Systematic energy storage can provide impetus to local manufacturing and system integration capabilities
Energy storage technologies have huge potential to significantly contribute to the transformation of Indian electric grid towards a greener, resilient and reliable grid within the next decade. Advanced energy storage technologies can play an important role in renewable integration, energy access, electric mobility and smart cities initiatives by the government.
Ever since the existence of an electrical grid, operators have been looking for ways to safely and efficiently store energy so that it can be supplied and consumed on demand. Over 20 different types of grid scale energy storage technologies are either commercially available and/or are under development across different regions worldwide. This includes mechanical storage like pumped hydro storage, flywheels, compressed air and electrochemical storage such as lead acid, advanced lead acid, lithium ion chemistries, sodium-based batteries, nickel-based batteries and flow batteries. Advancements in fuel cells and traditional thermal storage are also relevant to various emerging applications.
Energy storage is resource-neutral i.e. it allows us to use electricity more efficiently, regardless of the power source. Whether the energy production is from a thermal power plant or wind power from a field of turbines, energy storage technologies can capture the energy and make it available when most needed. It also provides quality and reliable power to the end consumers.
There are an estimated 240 million people who still do not have connectivity to the grid which needs to be addressed. The total energy storage market between 2015 and 2022 in India is expected to rise from 4.4 GW to 70 GW. Out of 70 GW, over 35 GW of demand is expected from newer applications like wind and solar integration, frequency regulation, peak management, transmission and distribution deferral, diesel replacement and electric vehicles.
With the rapid reduction of solar and wind energy costs, Indian grid now needs solutions for renewable integration. This transition is supported by significant push for giga factories for advanced energy storage technologies such as li-ion that is driving down the cost of energy storage at a pace even faster than the solar PV cost reductions witnessed in past decade.
India is anticipated to become one of the best markets for adoption of energy storage technologies, given that it is the fastest growing economy coupled with factors like increasing share of renewables, transmission constraints, need for providing 24x7 quality power and electric mobility mission. India's energy storage market is currently dominated by lead acid batteries with annual sales of over $6 billion. In the past two-three years, India has also witnessed deployment of over 1.5 GWh of Li-Ion batteries for distributed and transportation applications.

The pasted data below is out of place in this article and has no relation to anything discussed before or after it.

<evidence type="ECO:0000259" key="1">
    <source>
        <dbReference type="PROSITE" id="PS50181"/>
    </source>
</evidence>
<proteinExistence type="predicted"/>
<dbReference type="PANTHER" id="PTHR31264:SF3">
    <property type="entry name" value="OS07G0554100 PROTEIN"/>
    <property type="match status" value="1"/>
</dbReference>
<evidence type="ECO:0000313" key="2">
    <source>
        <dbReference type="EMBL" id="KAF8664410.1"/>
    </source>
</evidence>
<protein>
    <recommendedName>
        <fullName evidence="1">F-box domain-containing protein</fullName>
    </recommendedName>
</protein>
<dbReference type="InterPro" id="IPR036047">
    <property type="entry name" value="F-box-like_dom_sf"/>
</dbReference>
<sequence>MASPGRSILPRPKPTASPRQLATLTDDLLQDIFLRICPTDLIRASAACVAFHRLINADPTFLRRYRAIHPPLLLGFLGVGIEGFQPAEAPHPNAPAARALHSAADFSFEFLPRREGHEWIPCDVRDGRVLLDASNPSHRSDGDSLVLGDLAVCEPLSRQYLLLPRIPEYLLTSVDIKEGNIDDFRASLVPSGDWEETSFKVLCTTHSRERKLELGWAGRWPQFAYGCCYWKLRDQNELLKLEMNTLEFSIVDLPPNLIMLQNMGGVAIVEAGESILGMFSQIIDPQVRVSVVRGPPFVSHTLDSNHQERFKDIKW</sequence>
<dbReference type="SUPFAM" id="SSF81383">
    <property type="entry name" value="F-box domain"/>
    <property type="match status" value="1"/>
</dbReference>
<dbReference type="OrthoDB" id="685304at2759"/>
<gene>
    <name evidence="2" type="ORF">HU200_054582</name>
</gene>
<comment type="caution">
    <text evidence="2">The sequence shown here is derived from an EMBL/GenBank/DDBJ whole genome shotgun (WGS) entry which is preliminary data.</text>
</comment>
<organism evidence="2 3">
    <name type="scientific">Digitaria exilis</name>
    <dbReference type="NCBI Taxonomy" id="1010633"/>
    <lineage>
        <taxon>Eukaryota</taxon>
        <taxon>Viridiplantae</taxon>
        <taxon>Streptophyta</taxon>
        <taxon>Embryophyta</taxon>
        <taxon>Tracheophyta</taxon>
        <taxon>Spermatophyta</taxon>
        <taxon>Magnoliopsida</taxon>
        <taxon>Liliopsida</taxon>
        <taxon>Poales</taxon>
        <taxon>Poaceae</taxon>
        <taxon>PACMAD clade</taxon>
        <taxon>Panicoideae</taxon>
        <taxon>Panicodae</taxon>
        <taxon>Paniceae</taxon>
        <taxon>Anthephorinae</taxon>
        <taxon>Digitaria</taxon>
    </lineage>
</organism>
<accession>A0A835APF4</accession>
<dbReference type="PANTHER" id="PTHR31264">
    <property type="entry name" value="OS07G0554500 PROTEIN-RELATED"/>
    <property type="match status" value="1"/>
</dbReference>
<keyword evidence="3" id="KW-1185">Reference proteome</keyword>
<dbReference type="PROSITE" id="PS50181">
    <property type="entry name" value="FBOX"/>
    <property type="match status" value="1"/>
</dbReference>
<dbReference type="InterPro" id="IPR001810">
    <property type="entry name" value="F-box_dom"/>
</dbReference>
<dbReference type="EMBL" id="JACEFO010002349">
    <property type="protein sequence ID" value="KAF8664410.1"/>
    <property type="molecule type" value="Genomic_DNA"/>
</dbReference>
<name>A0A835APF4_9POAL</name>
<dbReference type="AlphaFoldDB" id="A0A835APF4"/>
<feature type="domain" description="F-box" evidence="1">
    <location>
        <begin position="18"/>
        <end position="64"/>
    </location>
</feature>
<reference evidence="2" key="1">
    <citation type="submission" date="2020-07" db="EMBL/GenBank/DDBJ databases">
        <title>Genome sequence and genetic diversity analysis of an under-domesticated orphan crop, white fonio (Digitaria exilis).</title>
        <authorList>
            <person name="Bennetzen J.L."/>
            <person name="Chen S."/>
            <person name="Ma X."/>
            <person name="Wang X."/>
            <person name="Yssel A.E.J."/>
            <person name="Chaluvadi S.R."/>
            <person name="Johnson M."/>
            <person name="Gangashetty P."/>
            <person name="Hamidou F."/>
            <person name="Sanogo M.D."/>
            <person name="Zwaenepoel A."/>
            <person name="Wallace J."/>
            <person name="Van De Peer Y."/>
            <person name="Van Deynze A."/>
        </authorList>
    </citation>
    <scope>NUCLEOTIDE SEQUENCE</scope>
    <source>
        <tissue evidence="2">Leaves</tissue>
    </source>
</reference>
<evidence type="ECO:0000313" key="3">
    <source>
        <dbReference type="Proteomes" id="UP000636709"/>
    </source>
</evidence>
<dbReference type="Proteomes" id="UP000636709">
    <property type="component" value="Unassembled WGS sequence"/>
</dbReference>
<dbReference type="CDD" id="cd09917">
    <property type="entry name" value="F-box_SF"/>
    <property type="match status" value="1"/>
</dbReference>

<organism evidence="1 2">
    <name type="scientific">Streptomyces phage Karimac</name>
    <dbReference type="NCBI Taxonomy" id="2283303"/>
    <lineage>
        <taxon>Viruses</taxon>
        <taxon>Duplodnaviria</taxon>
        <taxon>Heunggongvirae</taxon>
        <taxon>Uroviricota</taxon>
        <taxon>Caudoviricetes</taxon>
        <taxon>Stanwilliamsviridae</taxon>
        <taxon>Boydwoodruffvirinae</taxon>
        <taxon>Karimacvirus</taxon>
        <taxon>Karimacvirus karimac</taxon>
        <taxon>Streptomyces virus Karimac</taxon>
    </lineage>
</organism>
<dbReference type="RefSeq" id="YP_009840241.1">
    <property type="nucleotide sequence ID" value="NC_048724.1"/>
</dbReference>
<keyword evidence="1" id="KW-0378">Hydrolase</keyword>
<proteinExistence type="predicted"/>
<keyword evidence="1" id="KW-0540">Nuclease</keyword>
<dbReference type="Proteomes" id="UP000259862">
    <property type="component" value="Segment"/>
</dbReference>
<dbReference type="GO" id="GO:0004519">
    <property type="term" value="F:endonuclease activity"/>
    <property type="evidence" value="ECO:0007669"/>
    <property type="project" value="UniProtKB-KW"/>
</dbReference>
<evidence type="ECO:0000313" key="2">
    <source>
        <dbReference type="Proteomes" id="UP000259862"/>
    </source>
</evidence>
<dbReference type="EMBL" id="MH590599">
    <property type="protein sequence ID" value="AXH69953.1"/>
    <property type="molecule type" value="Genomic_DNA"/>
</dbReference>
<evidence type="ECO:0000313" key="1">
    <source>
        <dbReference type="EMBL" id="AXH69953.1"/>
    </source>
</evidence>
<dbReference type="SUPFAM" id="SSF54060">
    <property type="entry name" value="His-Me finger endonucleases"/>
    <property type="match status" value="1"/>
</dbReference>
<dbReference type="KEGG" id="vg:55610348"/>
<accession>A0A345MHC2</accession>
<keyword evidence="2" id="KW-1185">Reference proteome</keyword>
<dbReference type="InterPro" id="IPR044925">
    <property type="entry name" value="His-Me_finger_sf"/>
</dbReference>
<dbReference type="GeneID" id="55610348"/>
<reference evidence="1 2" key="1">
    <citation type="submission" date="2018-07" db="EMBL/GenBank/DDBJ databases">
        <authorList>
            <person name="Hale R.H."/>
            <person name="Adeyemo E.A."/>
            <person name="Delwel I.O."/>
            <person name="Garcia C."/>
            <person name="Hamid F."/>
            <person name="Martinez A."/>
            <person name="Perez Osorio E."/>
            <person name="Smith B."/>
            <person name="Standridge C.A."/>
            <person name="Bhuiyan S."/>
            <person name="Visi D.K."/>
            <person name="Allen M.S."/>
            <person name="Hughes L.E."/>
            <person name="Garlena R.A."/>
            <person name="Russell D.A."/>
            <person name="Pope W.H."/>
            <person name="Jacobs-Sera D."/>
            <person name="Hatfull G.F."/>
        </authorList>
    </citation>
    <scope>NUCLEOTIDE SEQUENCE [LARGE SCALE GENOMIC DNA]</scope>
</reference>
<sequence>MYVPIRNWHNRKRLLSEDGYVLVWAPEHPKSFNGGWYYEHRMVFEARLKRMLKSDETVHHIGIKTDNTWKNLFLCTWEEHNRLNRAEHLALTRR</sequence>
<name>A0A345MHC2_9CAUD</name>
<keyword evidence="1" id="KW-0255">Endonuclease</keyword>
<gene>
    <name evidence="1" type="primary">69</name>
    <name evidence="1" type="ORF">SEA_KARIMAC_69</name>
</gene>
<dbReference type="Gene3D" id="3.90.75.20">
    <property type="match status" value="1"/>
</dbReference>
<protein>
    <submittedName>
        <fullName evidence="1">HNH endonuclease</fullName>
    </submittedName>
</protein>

Currently, most of the investment decisions for power sector are being driven by average system costs, while there are various applications, where the marginal costs of current technologies or solutions being planned are significantly higher even that current cost of utilising advanced storage technologies. E.g. diesel replacement is a low-hanging fruit, but due to various subsidies given to island consumers, they are not witnessing the true cost of power from such sources. Also, even in case of areas where diesel generators are used, there is an opportunity to improve efficiency by increasing loading of the generators for certain hours and shutting them down for other times where solar + storage can meet the load. On part-loaded condition, the marginal cost of electricity from diesel generator could be higher than 20 `/ kWh, but due to lack of policy certainty and delays in decision making, we are yet to achieve goals set up for greening the Islands.
For electric transportation, we need to have a clear strategy for addressing the need for charging infrastructure. Then only India can mainstream electric vehicles. India should also utilise hybrid electric vehicles as part of the transitioning towards 100% EV goal by 2030. Also, for this market to grow, we need to focus on building local manufacturing eco system as well as invest in skill development for ensuring sales support. IESA has launched focused initiatives to work with policy makers to address each of this challenge such as Microgrid Initiative for Campus and Rural Opportunities (MICRO) and Moving Onward to Vehicle Electrification (MOVE) to focus, apart from our work with MNRE Standing committee on energy storage and hybrid systems.